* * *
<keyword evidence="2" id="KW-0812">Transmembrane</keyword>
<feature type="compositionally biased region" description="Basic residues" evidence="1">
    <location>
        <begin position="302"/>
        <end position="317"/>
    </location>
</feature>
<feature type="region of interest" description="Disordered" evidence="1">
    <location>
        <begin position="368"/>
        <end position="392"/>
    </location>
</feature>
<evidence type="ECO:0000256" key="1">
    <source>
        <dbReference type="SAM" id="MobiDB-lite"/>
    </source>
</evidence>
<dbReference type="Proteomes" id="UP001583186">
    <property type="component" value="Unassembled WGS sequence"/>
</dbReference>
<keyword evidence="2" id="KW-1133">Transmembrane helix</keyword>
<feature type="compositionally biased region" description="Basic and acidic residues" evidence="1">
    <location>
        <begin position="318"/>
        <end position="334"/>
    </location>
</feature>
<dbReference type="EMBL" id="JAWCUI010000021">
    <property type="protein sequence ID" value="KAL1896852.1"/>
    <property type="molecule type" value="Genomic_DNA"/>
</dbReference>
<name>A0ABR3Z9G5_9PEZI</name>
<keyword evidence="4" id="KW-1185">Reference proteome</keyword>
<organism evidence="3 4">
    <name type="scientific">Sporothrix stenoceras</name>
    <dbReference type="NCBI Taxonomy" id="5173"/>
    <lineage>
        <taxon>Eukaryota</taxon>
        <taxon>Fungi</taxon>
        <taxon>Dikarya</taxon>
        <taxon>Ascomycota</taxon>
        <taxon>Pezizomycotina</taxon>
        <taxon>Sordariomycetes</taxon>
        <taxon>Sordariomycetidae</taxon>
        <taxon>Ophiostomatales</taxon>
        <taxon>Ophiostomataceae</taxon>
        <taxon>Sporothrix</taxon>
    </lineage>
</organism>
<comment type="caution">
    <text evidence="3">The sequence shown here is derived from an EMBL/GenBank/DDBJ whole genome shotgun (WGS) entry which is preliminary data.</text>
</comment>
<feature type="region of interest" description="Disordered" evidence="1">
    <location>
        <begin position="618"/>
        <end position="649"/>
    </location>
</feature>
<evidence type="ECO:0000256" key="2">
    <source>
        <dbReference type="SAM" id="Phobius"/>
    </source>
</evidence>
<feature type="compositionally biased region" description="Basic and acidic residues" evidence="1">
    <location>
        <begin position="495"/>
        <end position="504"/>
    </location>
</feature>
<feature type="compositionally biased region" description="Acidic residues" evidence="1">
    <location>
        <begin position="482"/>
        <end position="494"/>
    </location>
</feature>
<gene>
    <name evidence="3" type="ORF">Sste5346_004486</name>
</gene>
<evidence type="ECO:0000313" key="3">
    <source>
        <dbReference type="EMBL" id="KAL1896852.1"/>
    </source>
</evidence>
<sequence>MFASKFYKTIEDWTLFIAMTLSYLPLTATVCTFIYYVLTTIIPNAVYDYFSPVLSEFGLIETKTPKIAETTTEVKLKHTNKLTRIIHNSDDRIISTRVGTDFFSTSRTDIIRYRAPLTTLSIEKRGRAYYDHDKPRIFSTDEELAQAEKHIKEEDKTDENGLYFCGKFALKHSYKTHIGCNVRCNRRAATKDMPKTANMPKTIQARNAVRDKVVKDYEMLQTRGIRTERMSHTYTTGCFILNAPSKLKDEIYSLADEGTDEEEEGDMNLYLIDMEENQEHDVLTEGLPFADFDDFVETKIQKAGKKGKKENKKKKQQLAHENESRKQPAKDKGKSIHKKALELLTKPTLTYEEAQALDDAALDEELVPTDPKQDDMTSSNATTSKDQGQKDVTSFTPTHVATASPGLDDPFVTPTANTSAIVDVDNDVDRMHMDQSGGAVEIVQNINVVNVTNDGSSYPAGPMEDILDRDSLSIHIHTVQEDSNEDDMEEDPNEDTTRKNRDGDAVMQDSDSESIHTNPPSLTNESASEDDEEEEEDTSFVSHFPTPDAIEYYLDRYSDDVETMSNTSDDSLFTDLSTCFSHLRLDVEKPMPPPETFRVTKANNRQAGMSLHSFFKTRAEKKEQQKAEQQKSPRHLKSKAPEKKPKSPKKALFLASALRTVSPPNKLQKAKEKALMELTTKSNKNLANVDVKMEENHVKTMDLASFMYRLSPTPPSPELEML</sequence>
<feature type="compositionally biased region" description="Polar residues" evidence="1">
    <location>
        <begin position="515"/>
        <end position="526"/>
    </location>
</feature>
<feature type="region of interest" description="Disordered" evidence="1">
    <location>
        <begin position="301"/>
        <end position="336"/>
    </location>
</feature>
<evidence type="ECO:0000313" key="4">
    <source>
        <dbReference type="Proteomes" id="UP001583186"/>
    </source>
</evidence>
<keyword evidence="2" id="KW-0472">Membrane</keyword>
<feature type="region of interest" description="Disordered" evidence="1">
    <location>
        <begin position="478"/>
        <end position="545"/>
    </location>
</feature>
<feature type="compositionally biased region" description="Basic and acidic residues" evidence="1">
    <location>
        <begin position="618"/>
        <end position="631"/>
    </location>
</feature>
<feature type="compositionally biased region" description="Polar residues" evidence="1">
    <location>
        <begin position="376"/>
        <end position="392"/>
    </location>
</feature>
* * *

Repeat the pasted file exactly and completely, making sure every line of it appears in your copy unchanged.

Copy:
<keyword evidence="2" id="KW-0812">Transmembrane</keyword>
<feature type="compositionally biased region" description="Basic residues" evidence="1">
    <location>
        <begin position="302"/>
        <end position="317"/>
    </location>
</feature>
<feature type="region of interest" description="Disordered" evidence="1">
    <location>
        <begin position="368"/>
        <end position="392"/>
    </location>
</feature>
<evidence type="ECO:0000256" key="1">
    <source>
        <dbReference type="SAM" id="MobiDB-lite"/>
    </source>
</evidence>
<dbReference type="Proteomes" id="UP001583186">
    <property type="component" value="Unassembled WGS sequence"/>
</dbReference>
<keyword evidence="2" id="KW-1133">Transmembrane helix</keyword>
<feature type="compositionally biased region" description="Basic and acidic residues" evidence="1">
    <location>
        <begin position="318"/>
        <end position="334"/>
    </location>
</feature>
<dbReference type="EMBL" id="JAWCUI010000021">
    <property type="protein sequence ID" value="KAL1896852.1"/>
    <property type="molecule type" value="Genomic_DNA"/>
</dbReference>
<name>A0ABR3Z9G5_9PEZI</name>
<keyword evidence="4" id="KW-1185">Reference proteome</keyword>
<organism evidence="3 4">
    <name type="scientific">Sporothrix stenoceras</name>
    <dbReference type="NCBI Taxonomy" id="5173"/>
    <lineage>
        <taxon>Eukaryota</taxon>
        <taxon>Fungi</taxon>
        <taxon>Dikarya</taxon>
        <taxon>Ascomycota</taxon>
        <taxon>Pezizomycotina</taxon>
        <taxon>Sordariomycetes</taxon>
        <taxon>Sordariomycetidae</taxon>
        <taxon>Ophiostomatales</taxon>
        <taxon>Ophiostomataceae</taxon>
        <taxon>Sporothrix</taxon>
    </lineage>
</organism>
<comment type="caution">
    <text evidence="3">The sequence shown here is derived from an EMBL/GenBank/DDBJ whole genome shotgun (WGS) entry which is preliminary data.</text>
</comment>
<feature type="region of interest" description="Disordered" evidence="1">
    <location>
        <begin position="618"/>
        <end position="649"/>
    </location>
</feature>
<evidence type="ECO:0000256" key="2">
    <source>
        <dbReference type="SAM" id="Phobius"/>
    </source>
</evidence>
<feature type="compositionally biased region" description="Basic and acidic residues" evidence="1">
    <location>
        <begin position="495"/>
        <end position="504"/>
    </location>
</feature>
<feature type="compositionally biased region" description="Acidic residues" evidence="1">
    <location>
        <begin position="482"/>
        <end position="494"/>
    </location>
</feature>
<gene>
    <name evidence="3" type="ORF">Sste5346_004486</name>
</gene>
<evidence type="ECO:0000313" key="3">
    <source>
        <dbReference type="EMBL" id="KAL1896852.1"/>
    </source>
</evidence>
<sequence>MFASKFYKTIEDWTLFIAMTLSYLPLTATVCTFIYYVLTTIIPNAVYDYFSPVLSEFGLIETKTPKIAETTTEVKLKHTNKLTRIIHNSDDRIISTRVGTDFFSTSRTDIIRYRAPLTTLSIEKRGRAYYDHDKPRIFSTDEELAQAEKHIKEEDKTDENGLYFCGKFALKHSYKTHIGCNVRCNRRAATKDMPKTANMPKTIQARNAVRDKVVKDYEMLQTRGIRTERMSHTYTTGCFILNAPSKLKDEIYSLADEGTDEEEEGDMNLYLIDMEENQEHDVLTEGLPFADFDDFVETKIQKAGKKGKKENKKKKQQLAHENESRKQPAKDKGKSIHKKALELLTKPTLTYEEAQALDDAALDEELVPTDPKQDDMTSSNATTSKDQGQKDVTSFTPTHVATASPGLDDPFVTPTANTSAIVDVDNDVDRMHMDQSGGAVEIVQNINVVNVTNDGSSYPAGPMEDILDRDSLSIHIHTVQEDSNEDDMEEDPNEDTTRKNRDGDAVMQDSDSESIHTNPPSLTNESASEDDEEEEEDTSFVSHFPTPDAIEYYLDRYSDDVETMSNTSDDSLFTDLSTCFSHLRLDVEKPMPPPETFRVTKANNRQAGMSLHSFFKTRAEKKEQQKAEQQKSPRHLKSKAPEKKPKSPKKALFLASALRTVSPPNKLQKAKEKALMELTTKSNKNLANVDVKMEENHVKTMDLASFMYRLSPTPPSPELEML</sequence>
<feature type="compositionally biased region" description="Polar residues" evidence="1">
    <location>
        <begin position="515"/>
        <end position="526"/>
    </location>
</feature>
<feature type="region of interest" description="Disordered" evidence="1">
    <location>
        <begin position="301"/>
        <end position="336"/>
    </location>
</feature>
<evidence type="ECO:0000313" key="4">
    <source>
        <dbReference type="Proteomes" id="UP001583186"/>
    </source>
</evidence>
<keyword evidence="2" id="KW-0472">Membrane</keyword>
<feature type="region of interest" description="Disordered" evidence="1">
    <location>
        <begin position="478"/>
        <end position="545"/>
    </location>
</feature>
<feature type="compositionally biased region" description="Basic and acidic residues" evidence="1">
    <location>
        <begin position="618"/>
        <end position="631"/>
    </location>
</feature>
<feature type="compositionally biased region" description="Polar residues" evidence="1">
    <location>
        <begin position="376"/>
        <end position="392"/>
    </location>
</feature>